The Department of Surgery, Harbor-UCLA Medical Center, Torrance, California, has a 6-year residency program in general surgery. To comply with the 80-hour workweek, numerous changes were implemented in the residency program before July 2003 that have been described in detail previously.2 As a result of these changes, the average in-house call requirements for the surgical residents decreased from once every 4.8 nights before duty hour changes to once every 6.4 nights after the changes.
To study the effects of the work hour changes on patient outcomes, we compared the morbidity and mortality for laparoscopic cholecystectomy performed because of benign biliary disease between 2 periods: January 1, 2000, to June 30, 2003 (period 1), and July 1, 2003, to June 30,2006 (period 2), via a retrospective review of patient medical records. Cholecystectomies performed in conjunction with other abdominal operations or because of nonbiliary disease were excluded from analysis. All patients were operated on and their care managed by surgery residents as the primary surgeons under the supervision of attending surgeons. Our surgery department encourages liberal use of intraoperative cholangiography (IOC), but the final decision to perform IOC was at the discretion of the attending surgeon. Intraoperative cholangiography was attempted routinely in patients with gallstone pancreatitis or suspected common bile duct stones, and when anatomy was unclear. Endoscopic retrograde cholangiopancreatography (ERCP) was performed preoperatively in patients with suspected cholangitis or suspected choledocholithiasis and postoperatively in patients with common bile duct stones seen at IOC. Patient data collected included age, sex, and race/ethnicity; history of diabetes mellitus; indication for cholecystectomy; whether IOC or ERCP was performed; conversion to open cholecystectomy; and complications or death.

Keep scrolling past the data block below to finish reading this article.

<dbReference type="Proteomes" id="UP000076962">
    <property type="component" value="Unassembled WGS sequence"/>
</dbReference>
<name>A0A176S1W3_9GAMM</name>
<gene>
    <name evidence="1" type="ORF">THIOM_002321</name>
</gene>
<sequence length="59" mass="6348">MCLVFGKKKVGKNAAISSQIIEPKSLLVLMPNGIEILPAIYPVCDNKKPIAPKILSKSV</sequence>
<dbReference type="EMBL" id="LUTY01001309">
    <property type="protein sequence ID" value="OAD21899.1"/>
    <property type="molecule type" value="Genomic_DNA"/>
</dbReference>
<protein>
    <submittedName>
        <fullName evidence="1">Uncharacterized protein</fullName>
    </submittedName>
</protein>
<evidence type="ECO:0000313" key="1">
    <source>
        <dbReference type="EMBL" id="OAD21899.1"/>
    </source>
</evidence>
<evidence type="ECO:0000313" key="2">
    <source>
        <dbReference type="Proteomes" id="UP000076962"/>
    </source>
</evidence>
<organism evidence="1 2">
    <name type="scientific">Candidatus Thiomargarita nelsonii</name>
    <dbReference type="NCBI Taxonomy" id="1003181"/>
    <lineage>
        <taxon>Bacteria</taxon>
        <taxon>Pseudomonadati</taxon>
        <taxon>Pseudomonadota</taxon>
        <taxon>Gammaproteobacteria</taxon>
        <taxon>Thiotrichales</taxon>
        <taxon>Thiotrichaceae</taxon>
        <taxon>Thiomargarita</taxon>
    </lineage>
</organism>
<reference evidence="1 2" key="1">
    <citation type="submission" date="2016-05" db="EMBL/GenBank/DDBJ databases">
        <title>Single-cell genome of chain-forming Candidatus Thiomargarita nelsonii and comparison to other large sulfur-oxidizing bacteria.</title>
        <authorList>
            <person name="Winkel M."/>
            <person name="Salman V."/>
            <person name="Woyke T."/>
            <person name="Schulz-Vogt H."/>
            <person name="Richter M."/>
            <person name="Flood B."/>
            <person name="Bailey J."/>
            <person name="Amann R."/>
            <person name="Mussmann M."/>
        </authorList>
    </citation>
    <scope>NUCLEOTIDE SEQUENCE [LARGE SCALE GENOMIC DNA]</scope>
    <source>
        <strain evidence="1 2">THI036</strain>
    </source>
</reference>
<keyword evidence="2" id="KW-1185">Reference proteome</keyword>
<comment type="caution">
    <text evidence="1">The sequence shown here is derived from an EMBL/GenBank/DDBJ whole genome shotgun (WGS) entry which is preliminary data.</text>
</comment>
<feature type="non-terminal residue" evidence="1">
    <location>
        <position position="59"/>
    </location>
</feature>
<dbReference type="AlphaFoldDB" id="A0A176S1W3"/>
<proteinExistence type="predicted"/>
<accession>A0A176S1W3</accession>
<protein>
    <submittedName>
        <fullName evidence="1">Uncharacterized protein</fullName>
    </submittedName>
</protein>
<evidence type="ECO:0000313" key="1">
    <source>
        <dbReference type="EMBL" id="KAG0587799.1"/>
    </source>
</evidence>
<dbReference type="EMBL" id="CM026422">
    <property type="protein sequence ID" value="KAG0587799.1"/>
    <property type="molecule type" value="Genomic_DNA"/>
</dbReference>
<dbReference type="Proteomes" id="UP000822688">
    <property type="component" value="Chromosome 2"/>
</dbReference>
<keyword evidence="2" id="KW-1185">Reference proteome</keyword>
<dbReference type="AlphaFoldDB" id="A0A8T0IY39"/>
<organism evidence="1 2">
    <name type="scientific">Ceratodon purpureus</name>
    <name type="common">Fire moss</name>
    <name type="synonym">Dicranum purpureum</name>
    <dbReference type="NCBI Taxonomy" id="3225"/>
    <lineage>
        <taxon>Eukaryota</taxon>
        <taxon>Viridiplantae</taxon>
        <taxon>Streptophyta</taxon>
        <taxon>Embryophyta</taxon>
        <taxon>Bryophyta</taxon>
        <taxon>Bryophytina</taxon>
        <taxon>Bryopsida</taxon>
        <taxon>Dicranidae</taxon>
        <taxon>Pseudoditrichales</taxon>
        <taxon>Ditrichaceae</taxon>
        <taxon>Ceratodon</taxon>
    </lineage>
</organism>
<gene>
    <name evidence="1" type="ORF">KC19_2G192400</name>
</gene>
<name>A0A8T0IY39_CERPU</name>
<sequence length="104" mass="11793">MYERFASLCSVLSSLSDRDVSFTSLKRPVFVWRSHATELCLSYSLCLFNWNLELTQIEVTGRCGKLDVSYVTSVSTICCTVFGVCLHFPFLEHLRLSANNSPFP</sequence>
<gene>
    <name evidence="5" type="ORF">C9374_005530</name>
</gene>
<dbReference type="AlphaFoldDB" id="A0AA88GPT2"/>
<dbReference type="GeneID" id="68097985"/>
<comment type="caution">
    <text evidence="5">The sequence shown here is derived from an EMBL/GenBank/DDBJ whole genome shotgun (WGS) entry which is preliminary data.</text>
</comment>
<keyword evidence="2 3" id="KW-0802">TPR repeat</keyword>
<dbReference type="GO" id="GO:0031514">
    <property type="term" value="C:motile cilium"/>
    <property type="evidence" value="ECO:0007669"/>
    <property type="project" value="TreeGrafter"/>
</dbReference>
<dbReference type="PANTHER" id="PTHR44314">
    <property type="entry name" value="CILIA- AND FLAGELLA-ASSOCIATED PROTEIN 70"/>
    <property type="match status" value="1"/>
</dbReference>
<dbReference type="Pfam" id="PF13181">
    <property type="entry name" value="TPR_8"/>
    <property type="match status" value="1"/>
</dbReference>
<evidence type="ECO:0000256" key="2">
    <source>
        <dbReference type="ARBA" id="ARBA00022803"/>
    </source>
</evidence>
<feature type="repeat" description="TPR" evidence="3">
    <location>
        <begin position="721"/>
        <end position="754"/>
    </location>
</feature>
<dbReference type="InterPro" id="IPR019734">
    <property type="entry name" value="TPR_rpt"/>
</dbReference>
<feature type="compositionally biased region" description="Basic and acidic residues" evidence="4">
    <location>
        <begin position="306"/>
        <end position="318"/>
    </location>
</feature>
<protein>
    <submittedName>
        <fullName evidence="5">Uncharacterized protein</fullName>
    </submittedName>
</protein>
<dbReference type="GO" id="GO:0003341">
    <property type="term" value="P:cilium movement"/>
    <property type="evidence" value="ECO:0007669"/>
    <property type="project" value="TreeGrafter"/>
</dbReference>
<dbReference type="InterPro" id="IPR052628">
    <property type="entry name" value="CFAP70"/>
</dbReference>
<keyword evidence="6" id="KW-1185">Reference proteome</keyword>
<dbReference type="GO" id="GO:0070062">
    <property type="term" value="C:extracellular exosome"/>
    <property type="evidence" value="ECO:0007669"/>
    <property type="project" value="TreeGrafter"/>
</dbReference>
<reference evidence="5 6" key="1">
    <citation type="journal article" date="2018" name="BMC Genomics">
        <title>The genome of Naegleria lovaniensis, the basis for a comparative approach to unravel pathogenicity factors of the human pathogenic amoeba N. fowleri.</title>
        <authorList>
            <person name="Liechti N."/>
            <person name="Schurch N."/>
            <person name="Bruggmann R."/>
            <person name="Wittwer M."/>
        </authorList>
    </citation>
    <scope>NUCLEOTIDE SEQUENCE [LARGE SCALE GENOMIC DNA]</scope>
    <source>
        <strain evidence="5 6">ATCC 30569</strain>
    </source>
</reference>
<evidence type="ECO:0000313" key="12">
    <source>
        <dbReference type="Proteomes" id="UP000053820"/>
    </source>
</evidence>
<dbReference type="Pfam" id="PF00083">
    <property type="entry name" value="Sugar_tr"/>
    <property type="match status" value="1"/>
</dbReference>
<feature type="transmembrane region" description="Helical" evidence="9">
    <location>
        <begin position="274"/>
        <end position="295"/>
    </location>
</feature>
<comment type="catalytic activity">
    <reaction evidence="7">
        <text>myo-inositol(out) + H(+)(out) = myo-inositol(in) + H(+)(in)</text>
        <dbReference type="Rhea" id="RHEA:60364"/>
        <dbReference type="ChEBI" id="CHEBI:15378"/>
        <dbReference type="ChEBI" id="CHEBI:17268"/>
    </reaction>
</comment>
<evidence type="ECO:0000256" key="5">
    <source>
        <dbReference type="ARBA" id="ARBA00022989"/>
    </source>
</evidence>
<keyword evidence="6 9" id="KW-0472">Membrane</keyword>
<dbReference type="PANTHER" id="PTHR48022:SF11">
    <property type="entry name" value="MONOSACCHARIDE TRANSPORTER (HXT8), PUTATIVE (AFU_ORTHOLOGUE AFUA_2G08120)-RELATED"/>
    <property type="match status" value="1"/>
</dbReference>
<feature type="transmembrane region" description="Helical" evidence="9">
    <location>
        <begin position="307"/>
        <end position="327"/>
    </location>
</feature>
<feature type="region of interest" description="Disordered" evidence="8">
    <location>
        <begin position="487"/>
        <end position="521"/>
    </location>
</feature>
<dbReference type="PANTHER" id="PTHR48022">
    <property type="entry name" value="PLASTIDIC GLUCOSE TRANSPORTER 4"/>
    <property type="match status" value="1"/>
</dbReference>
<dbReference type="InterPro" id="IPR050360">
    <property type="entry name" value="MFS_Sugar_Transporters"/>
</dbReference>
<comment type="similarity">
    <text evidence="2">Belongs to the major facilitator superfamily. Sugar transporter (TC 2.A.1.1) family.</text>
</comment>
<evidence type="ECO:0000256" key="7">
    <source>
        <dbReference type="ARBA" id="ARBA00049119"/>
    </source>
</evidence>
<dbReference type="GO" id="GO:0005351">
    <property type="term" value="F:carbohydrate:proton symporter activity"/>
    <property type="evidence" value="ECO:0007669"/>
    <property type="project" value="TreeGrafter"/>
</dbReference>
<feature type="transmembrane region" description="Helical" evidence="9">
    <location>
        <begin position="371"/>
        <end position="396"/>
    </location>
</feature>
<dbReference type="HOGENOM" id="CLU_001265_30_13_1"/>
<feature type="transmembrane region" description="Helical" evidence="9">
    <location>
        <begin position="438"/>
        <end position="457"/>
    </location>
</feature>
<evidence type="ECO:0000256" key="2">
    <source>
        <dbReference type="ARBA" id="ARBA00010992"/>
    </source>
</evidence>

The primary end point of the study was bile duct injury. This included major and minor intraoperative injury to the bile ducts (common bile duct, common hepatic duct, and right and left hepatic ducts) and postoperative bile duct leak including cystic duct stump leak. A major bile duct injury was defined as a complete transaction or any injury that required biliary-enteric bypass. A minor bile duct injury was defined as an incisional injury that was repaired primarily or a bile leak that required a therapeutic postoperative ERCP intervention such as endoscopic sphincterotomy or stent placement. A bile duct leak was defined as bilirubin concentration in the drain exceeding that in the serum or bile duct leakage seen on a nuclear scintigram. The secondary end point included a composite of all postoperative complications including intraoperative bleeding requiring conversion to open cholecystectomy, postoperative bleeding requiring transfusion, pneumonia, wound or urinary tract infection, and death.